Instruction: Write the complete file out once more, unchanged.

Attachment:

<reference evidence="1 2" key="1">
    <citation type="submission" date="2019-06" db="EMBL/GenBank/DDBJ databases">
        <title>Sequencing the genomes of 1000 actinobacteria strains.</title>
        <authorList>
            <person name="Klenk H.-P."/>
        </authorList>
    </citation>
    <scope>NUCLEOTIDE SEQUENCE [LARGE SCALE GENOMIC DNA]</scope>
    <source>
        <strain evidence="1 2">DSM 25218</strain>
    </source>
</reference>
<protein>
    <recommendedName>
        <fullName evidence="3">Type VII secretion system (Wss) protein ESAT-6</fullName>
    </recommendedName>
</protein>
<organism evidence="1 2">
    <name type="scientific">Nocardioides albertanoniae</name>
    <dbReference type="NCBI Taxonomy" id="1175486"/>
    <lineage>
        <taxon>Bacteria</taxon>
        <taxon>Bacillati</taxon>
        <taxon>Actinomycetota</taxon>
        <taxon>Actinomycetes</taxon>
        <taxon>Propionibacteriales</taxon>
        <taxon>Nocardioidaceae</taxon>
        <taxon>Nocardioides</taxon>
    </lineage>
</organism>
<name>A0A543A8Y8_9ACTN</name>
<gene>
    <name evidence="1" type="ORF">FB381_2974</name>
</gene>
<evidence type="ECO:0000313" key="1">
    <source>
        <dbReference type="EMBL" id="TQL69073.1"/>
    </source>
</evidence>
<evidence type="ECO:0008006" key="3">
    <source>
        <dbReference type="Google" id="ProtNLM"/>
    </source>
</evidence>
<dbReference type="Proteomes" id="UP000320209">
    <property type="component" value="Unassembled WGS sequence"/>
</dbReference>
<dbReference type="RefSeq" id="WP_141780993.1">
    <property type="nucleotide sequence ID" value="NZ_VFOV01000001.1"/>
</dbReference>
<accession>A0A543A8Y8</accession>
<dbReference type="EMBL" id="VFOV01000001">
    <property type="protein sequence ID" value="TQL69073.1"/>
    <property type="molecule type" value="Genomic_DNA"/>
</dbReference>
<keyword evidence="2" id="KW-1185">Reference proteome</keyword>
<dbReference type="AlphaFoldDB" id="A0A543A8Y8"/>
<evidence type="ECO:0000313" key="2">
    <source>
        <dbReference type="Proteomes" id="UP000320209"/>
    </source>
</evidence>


<reference evidence="1 2" key="1">
    <citation type="submission" date="2019-06" db="EMBL/GenBank/DDBJ databases">
        <title>Sequencing the genomes of 1000 actinobacteria strains.</title>
        <authorList>
            <person name="Klenk H.-P."/>
        </authorList>
    </citation>
    <scope>NUCLEOTIDE SEQUENCE [LARGE SCALE GENOMIC DNA]</scope>
    <source>
        <strain evidence="1 2">DSM 25218</strain>
    </source>
</reference>
<protein>
    <recommendedName>
        <fullName evidence="3">Type VII secretion system (Wss) protein ESAT-6</fullName>
    </recommendedName>
</protein>
<organism evidence="1 2">
    <name type="scientific">Nocardioides albertanoniae</name>
    <dbReference type="NCBI Taxonomy" id="1175486"/>
    <lineage>
        <taxon>Bacteria</taxon>
        <taxon>Bacillati</taxon>
        <taxon>Actinomycetota</taxon>
        <taxon>Actinomycetes</taxon>
        <taxon>Propionibacteriales</taxon>
        <taxon>Nocardioidaceae</taxon>
        <taxon>Nocardioides</taxon>
    </lineage>
</organism>
<name>A0A543A8Y8_9ACTN</name>
<gene>
    <name evidence="1" type="ORF">FB381_2974</name>
</gene>
<evidence type="ECO:0000313" key="1">
    <source>
        <dbReference type="EMBL" id="TQL69073.1"/>
    </source>
</evidence>
<evidence type="ECO:0008006" key="3">
    <source>
        <dbReference type="Google" id="ProtNLM"/>
    </source>
</evidence>
<dbReference type="Proteomes" id="UP000320209">
    <property type="component" value="Unassembled WGS sequence"/>
</dbReference>
<dbReference type="RefSeq" id="WP_141780993.1">
    <property type="nucleotide sequence ID" value="NZ_VFOV01000001.1"/>
</dbReference>
<accession>A0A543A8Y8</accession>
<dbReference type="EMBL" id="VFOV01000001">
    <property type="protein sequence ID" value="TQL69073.1"/>
    <property type="molecule type" value="Genomic_DNA"/>
</dbReference>
<keyword evidence="2" id="KW-1185">Reference proteome</keyword>
<dbReference type="AlphaFoldDB" id="A0A543A8Y8"/>
<evidence type="ECO:0000313" key="2">
    <source>
        <dbReference type="Proteomes" id="UP000320209"/>
    </source>
</evidence>